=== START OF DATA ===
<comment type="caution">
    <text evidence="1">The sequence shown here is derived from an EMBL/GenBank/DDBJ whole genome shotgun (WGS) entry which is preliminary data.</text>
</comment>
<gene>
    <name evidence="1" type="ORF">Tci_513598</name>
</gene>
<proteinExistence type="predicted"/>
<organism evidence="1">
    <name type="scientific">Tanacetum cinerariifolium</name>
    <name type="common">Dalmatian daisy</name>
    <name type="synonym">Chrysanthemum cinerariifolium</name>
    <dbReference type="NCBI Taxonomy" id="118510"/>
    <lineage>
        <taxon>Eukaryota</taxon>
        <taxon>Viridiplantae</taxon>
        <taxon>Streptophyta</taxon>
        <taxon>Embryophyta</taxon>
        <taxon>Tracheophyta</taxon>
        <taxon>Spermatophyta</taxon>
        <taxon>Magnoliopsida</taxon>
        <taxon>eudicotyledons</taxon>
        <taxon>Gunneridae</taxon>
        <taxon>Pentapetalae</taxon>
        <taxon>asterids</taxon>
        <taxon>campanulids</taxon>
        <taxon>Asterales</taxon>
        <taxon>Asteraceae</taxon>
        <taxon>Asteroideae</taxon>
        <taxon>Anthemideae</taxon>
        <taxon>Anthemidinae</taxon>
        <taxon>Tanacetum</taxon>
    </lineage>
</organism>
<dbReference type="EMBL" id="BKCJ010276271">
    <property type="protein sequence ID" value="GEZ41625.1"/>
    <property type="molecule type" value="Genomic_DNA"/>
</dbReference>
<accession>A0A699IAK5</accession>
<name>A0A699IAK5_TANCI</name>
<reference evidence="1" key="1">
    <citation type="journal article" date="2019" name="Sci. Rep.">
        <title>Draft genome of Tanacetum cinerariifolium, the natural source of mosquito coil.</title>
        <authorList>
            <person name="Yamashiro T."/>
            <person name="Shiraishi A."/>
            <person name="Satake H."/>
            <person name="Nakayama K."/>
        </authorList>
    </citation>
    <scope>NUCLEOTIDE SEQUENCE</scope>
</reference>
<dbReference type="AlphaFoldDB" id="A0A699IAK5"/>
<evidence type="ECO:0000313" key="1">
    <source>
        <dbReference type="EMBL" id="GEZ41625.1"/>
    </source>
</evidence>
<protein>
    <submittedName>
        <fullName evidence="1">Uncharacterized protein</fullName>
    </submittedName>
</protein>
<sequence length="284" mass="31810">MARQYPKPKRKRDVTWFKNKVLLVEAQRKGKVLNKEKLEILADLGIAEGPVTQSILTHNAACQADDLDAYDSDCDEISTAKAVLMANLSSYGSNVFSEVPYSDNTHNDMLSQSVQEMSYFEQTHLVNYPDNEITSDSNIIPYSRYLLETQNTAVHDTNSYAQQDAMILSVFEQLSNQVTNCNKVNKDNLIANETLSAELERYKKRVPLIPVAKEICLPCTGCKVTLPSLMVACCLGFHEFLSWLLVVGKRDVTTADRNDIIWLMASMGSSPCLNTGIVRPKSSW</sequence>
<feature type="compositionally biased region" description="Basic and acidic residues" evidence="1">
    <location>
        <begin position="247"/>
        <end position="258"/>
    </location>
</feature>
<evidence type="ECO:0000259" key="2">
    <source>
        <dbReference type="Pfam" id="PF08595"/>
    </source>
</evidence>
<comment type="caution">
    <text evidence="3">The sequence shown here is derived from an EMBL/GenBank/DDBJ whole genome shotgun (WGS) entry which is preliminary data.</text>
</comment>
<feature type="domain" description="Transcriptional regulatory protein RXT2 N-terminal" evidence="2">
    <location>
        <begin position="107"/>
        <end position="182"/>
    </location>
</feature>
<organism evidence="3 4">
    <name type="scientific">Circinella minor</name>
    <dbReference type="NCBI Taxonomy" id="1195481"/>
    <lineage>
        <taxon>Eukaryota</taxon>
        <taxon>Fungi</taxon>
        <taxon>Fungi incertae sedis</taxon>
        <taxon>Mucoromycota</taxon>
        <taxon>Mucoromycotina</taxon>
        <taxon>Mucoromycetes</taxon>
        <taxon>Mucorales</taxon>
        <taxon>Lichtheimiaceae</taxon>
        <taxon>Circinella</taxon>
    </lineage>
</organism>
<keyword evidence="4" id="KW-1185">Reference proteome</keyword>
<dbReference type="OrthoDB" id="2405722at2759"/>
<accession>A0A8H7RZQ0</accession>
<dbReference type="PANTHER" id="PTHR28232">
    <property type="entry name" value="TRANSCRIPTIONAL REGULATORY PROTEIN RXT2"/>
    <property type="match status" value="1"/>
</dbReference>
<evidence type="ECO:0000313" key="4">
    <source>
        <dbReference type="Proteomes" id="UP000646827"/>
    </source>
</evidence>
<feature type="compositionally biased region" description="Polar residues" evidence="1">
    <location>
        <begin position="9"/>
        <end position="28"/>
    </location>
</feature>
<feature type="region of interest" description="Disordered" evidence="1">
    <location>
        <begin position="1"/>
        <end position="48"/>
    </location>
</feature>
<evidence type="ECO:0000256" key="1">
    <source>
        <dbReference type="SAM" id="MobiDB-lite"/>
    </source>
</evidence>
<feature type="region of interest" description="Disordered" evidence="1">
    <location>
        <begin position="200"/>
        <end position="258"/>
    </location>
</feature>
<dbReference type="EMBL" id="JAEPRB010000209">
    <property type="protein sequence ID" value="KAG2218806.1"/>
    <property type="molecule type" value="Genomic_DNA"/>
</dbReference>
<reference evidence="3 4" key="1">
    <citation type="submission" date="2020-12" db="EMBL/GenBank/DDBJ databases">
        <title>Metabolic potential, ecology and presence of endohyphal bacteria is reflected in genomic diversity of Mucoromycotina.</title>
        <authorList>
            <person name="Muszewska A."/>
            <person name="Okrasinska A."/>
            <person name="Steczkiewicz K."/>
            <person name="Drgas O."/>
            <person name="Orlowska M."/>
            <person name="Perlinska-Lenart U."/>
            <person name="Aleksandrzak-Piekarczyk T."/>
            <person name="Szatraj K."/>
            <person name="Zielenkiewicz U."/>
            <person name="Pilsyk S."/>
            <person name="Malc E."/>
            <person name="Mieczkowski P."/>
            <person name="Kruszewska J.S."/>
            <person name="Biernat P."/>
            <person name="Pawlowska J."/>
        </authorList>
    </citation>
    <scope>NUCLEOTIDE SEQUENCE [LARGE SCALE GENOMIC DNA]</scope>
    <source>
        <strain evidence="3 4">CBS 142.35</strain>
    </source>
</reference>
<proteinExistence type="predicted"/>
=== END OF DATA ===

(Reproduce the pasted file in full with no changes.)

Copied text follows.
<comment type="caution">
    <text evidence="1">The sequence shown here is derived from an EMBL/GenBank/DDBJ whole genome shotgun (WGS) entry which is preliminary data.</text>
</comment>
<gene>
    <name evidence="1" type="ORF">Tci_513598</name>
</gene>
<proteinExistence type="predicted"/>
<organism evidence="1">
    <name type="scientific">Tanacetum cinerariifolium</name>
    <name type="common">Dalmatian daisy</name>
    <name type="synonym">Chrysanthemum cinerariifolium</name>
    <dbReference type="NCBI Taxonomy" id="118510"/>
    <lineage>
        <taxon>Eukaryota</taxon>
        <taxon>Viridiplantae</taxon>
        <taxon>Streptophyta</taxon>
        <taxon>Embryophyta</taxon>
        <taxon>Tracheophyta</taxon>
        <taxon>Spermatophyta</taxon>
        <taxon>Magnoliopsida</taxon>
        <taxon>eudicotyledons</taxon>
        <taxon>Gunneridae</taxon>
        <taxon>Pentapetalae</taxon>
        <taxon>asterids</taxon>
        <taxon>campanulids</taxon>
        <taxon>Asterales</taxon>
        <taxon>Asteraceae</taxon>
        <taxon>Asteroideae</taxon>
        <taxon>Anthemideae</taxon>
        <taxon>Anthemidinae</taxon>
        <taxon>Tanacetum</taxon>
    </lineage>
</organism>
<dbReference type="EMBL" id="BKCJ010276271">
    <property type="protein sequence ID" value="GEZ41625.1"/>
    <property type="molecule type" value="Genomic_DNA"/>
</dbReference>
<accession>A0A699IAK5</accession>
<name>A0A699IAK5_TANCI</name>
<reference evidence="1" key="1">
    <citation type="journal article" date="2019" name="Sci. Rep.">
        <title>Draft genome of Tanacetum cinerariifolium, the natural source of mosquito coil.</title>
        <authorList>
            <person name="Yamashiro T."/>
            <person name="Shiraishi A."/>
            <person name="Satake H."/>
            <person name="Nakayama K."/>
        </authorList>
    </citation>
    <scope>NUCLEOTIDE SEQUENCE</scope>
</reference>
<dbReference type="AlphaFoldDB" id="A0A699IAK5"/>
<evidence type="ECO:0000313" key="1">
    <source>
        <dbReference type="EMBL" id="GEZ41625.1"/>
    </source>
</evidence>
<protein>
    <submittedName>
        <fullName evidence="1">Uncharacterized protein</fullName>
    </submittedName>
</protein>
<sequence length="284" mass="31810">MARQYPKPKRKRDVTWFKNKVLLVEAQRKGKVLNKEKLEILADLGIAEGPVTQSILTHNAACQADDLDAYDSDCDEISTAKAVLMANLSSYGSNVFSEVPYSDNTHNDMLSQSVQEMSYFEQTHLVNYPDNEITSDSNIIPYSRYLLETQNTAVHDTNSYAQQDAMILSVFEQLSNQVTNCNKVNKDNLIANETLSAELERYKKRVPLIPVAKEICLPCTGCKVTLPSLMVACCLGFHEFLSWLLVVGKRDVTTADRNDIIWLMASMGSSPCLNTGIVRPKSSW</sequence>
<feature type="compositionally biased region" description="Basic and acidic residues" evidence="1">
    <location>
        <begin position="247"/>
        <end position="258"/>
    </location>
</feature>
<evidence type="ECO:0000259" key="2">
    <source>
        <dbReference type="Pfam" id="PF08595"/>
    </source>
</evidence>
<comment type="caution">
    <text evidence="3">The sequence shown here is derived from an EMBL/GenBank/DDBJ whole genome shotgun (WGS) entry which is preliminary data.</text>
</comment>
<feature type="domain" description="Transcriptional regulatory protein RXT2 N-terminal" evidence="2">
    <location>
        <begin position="107"/>
        <end position="182"/>
    </location>
</feature>
<organism evidence="3 4">
    <name type="scientific">Circinella minor</name>
    <dbReference type="NCBI Taxonomy" id="1195481"/>
    <lineage>
        <taxon>Eukaryota</taxon>
        <taxon>Fungi</taxon>
        <taxon>Fungi incertae sedis</taxon>
        <taxon>Mucoromycota</taxon>
        <taxon>Mucoromycotina</taxon>
        <taxon>Mucoromycetes</taxon>
        <taxon>Mucorales</taxon>
        <taxon>Lichtheimiaceae</taxon>
        <taxon>Circinella</taxon>
    </lineage>
</organism>
<keyword evidence="4" id="KW-1185">Reference proteome</keyword>
<dbReference type="OrthoDB" id="2405722at2759"/>
<accession>A0A8H7RZQ0</accession>
<dbReference type="PANTHER" id="PTHR28232">
    <property type="entry name" value="TRANSCRIPTIONAL REGULATORY PROTEIN RXT2"/>
    <property type="match status" value="1"/>
</dbReference>
<evidence type="ECO:0000313" key="4">
    <source>
        <dbReference type="Proteomes" id="UP000646827"/>
    </source>
</evidence>
<feature type="compositionally biased region" description="Polar residues" evidence="1">
    <location>
        <begin position="9"/>
        <end position="28"/>
    </location>
</feature>
<feature type="region of interest" description="Disordered" evidence="1">
    <location>
        <begin position="1"/>
        <end position="48"/>
    </location>
</feature>
<evidence type="ECO:0000256" key="1">
    <source>
        <dbReference type="SAM" id="MobiDB-lite"/>
    </source>
</evidence>
<feature type="region of interest" description="Disordered" evidence="1">
    <location>
        <begin position="200"/>
        <end position="258"/>
    </location>
</feature>
<dbReference type="EMBL" id="JAEPRB010000209">
    <property type="protein sequence ID" value="KAG2218806.1"/>
    <property type="molecule type" value="Genomic_DNA"/>
</dbReference>
<reference evidence="3 4" key="1">
    <citation type="submission" date="2020-12" db="EMBL/GenBank/DDBJ databases">
        <title>Metabolic potential, ecology and presence of endohyphal bacteria is reflected in genomic diversity of Mucoromycotina.</title>
        <authorList>
            <person name="Muszewska A."/>
            <person name="Okrasinska A."/>
            <person name="Steczkiewicz K."/>
            <person name="Drgas O."/>
            <person name="Orlowska M."/>
            <person name="Perlinska-Lenart U."/>
            <person name="Aleksandrzak-Piekarczyk T."/>
            <person name="Szatraj K."/>
            <person name="Zielenkiewicz U."/>
            <person name="Pilsyk S."/>
            <person name="Malc E."/>
            <person name="Mieczkowski P."/>
            <person name="Kruszewska J.S."/>
            <person name="Biernat P."/>
            <person name="Pawlowska J."/>
        </authorList>
    </citation>
    <scope>NUCLEOTIDE SEQUENCE [LARGE SCALE GENOMIC DNA]</scope>
    <source>
        <strain evidence="3 4">CBS 142.35</strain>
    </source>
</reference>
<proteinExistence type="predicted"/>